Malnutrition, Alcoholism and physical abuse reduced a woman to a shambles quickly and The Unfortunate slid lower in the pecking order…alcohol was the easiest way not to be present…they were diseased and old beyond their years, cast out by husbands and children… [The] unfortunates haunted the night like nocturnal animals, in wait for any man, no matter how rough or disgusting, who might be enticed into parting with pennies for, pleasure. Preferable sex was performed standing up, with the prostitutes gathering her many layers of clothing and lifting them out of the way, her back to the client. If she was lucky he was too drunk to know that his penis was being inserted between her thighs and not into any orifice. (Cornwell. 2003. P.25)

The Contagious Diseases Act of 1864, 66 and 69 made it compulsory for police to be able to stop prostitutes in the street and make them be checked for venereal disease. If they were found to have the disease then it was legal to keep them in a hospital to they were cured. This was done whether the woman was willing or not. It was brought in due to the government being concerned about the amount of prostitutes passing the diseases onto men. It was to protect men and not women, and many women who were stopped were not even prostitutes but were still forced to undergo the humiliating exam, and be degraded in their local area. There was a lot of uproar by women regarding this act and it was finally repealed in 1886. However this is just an example of the divide between men and women, and prostitutes.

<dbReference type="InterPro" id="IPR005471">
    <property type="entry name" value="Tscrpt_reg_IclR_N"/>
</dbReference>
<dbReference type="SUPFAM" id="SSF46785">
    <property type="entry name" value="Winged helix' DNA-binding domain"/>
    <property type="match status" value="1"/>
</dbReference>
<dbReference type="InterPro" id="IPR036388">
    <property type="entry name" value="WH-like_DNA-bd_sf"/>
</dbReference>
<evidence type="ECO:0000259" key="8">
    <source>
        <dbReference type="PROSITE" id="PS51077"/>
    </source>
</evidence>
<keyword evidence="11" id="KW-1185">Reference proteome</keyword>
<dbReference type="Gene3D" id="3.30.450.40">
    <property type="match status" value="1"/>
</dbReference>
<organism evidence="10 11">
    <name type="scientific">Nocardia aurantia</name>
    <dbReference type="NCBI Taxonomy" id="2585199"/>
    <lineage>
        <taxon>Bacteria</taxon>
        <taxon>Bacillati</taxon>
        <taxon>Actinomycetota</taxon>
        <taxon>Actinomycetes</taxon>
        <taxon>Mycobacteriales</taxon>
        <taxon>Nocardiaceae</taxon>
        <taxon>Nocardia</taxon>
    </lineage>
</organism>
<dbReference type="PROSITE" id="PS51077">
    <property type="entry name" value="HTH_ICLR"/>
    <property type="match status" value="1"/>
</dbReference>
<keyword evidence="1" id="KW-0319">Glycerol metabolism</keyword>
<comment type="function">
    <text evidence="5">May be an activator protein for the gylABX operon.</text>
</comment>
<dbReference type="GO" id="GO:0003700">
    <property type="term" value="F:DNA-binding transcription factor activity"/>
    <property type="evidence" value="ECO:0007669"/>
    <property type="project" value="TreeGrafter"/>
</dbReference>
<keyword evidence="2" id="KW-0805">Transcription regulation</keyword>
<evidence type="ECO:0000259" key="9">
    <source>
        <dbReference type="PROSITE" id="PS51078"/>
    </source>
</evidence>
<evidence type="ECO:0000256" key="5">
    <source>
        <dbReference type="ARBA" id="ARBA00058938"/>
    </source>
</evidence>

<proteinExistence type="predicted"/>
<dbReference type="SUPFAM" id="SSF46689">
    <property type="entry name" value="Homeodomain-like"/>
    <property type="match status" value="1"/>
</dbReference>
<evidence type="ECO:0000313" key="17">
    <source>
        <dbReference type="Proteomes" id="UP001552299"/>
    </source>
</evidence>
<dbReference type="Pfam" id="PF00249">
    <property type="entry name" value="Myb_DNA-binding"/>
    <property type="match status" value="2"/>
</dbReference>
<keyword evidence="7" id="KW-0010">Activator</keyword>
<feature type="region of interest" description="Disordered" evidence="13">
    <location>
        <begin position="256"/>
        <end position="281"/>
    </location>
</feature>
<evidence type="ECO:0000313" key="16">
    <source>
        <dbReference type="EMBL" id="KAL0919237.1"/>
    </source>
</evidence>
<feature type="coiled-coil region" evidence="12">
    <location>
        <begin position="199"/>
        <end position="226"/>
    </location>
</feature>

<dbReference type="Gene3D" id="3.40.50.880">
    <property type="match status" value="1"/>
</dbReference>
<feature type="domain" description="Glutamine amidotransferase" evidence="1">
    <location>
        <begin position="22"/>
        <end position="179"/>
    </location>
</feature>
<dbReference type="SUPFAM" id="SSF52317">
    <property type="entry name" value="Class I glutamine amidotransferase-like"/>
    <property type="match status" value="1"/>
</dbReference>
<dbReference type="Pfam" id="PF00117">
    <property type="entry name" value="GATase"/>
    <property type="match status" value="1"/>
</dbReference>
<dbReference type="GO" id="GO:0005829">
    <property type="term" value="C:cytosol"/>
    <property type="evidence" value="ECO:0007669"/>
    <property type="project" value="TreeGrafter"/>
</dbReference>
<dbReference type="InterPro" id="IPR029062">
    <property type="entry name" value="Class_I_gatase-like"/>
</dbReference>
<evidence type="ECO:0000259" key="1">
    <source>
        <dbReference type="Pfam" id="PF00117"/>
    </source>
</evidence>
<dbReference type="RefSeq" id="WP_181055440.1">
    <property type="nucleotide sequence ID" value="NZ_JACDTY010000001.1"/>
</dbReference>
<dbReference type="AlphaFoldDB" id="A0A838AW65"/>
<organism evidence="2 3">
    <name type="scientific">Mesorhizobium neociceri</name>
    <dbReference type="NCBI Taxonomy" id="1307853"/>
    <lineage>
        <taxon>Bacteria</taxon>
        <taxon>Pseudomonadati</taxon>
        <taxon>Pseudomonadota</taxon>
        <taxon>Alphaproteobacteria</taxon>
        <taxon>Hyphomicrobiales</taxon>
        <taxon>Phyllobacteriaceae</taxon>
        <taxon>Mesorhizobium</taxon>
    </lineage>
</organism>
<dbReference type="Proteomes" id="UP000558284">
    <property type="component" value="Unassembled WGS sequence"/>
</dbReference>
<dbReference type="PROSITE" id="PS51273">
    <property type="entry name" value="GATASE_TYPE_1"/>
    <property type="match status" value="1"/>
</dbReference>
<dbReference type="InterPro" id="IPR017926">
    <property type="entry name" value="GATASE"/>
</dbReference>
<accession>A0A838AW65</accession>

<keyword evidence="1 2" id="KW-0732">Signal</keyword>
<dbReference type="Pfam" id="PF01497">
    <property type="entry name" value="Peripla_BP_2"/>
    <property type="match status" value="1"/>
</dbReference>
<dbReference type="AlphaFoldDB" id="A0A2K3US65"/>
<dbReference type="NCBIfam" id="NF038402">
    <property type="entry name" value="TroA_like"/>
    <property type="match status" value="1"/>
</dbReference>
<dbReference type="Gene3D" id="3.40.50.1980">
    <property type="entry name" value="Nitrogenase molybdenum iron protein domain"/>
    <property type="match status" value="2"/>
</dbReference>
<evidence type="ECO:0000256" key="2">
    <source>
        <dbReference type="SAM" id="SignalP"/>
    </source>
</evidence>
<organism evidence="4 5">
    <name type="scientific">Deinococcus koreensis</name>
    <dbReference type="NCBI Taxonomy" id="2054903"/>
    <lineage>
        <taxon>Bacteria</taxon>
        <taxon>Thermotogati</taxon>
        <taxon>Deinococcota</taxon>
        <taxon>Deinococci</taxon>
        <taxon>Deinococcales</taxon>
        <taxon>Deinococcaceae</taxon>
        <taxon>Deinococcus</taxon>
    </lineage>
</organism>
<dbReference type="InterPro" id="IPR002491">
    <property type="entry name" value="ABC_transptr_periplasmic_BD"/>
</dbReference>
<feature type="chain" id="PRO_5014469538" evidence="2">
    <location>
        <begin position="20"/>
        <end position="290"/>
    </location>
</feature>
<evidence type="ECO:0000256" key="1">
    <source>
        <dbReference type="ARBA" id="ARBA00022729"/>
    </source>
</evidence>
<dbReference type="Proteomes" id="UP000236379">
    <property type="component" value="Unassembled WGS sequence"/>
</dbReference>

Not only living a harsh life on the streets and in the Slums, being victims of abuse and of the law, prostitutes also were attacked by some of London’s reformers who has a mission to rid London of them, believing that these women were wrong, not that they were in the most part victims of society and Victorian life. One of these reformers was Frederick Charrington. In the winter of 1887 through to 1888 Frederick went on a one man crusade to rid the East End of its prostitutes. He went about doing this by using English law system, more precisely the Criminal law Amendment Act of 1885[7]. This act allowed the police to close down suspected brothels. It left many prostitutes to living and working out in the streets and the elements it brought.